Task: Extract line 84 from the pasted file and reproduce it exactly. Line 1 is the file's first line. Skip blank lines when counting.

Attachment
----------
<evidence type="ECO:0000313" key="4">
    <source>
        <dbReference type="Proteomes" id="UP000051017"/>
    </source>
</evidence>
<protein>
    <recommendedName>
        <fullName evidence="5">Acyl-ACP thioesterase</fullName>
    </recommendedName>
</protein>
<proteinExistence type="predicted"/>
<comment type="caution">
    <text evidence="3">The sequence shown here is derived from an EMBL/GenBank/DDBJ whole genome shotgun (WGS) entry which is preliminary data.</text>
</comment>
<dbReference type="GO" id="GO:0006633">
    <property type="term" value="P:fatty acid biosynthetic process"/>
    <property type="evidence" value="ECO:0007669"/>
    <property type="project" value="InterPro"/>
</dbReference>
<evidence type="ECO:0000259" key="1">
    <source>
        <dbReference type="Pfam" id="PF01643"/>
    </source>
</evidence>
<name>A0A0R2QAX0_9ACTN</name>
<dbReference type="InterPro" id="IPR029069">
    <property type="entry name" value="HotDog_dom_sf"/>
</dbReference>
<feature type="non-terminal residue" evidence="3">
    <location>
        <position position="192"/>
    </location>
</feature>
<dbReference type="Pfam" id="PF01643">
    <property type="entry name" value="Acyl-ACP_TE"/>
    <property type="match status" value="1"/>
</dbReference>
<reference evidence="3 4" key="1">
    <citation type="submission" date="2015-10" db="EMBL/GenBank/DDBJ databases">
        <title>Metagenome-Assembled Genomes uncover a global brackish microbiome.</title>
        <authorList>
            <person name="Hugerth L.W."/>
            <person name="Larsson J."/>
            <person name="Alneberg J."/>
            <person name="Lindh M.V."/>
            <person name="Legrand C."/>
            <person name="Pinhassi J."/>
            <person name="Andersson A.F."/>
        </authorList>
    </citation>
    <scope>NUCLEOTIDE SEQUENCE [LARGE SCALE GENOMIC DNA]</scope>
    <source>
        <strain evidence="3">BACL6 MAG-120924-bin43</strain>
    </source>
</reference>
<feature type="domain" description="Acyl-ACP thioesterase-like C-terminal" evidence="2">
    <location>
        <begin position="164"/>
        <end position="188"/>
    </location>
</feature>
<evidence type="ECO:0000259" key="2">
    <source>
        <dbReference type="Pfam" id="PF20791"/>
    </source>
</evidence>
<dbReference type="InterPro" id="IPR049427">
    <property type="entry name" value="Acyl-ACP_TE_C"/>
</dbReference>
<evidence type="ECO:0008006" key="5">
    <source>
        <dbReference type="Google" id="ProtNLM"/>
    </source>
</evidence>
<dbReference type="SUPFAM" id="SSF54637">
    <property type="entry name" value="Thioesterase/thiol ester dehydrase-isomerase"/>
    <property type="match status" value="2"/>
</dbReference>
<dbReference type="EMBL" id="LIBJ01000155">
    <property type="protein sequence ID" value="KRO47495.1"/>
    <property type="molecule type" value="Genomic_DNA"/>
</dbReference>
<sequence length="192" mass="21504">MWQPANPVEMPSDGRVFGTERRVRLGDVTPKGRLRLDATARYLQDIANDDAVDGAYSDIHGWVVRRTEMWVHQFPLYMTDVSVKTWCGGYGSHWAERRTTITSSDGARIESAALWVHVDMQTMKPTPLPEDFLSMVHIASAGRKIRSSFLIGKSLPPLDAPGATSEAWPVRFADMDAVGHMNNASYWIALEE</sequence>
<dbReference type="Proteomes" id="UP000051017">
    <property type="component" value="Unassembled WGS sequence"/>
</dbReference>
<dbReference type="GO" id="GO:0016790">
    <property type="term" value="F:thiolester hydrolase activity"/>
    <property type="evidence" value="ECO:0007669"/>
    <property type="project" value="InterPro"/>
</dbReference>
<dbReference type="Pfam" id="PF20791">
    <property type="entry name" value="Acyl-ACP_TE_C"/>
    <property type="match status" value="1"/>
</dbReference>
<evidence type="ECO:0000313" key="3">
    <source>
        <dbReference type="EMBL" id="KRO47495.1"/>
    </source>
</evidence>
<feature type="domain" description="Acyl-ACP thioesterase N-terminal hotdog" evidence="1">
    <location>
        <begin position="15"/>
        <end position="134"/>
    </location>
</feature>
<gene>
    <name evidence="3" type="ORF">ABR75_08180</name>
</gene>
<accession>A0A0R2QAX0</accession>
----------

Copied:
<dbReference type="Proteomes" id="UP000051017">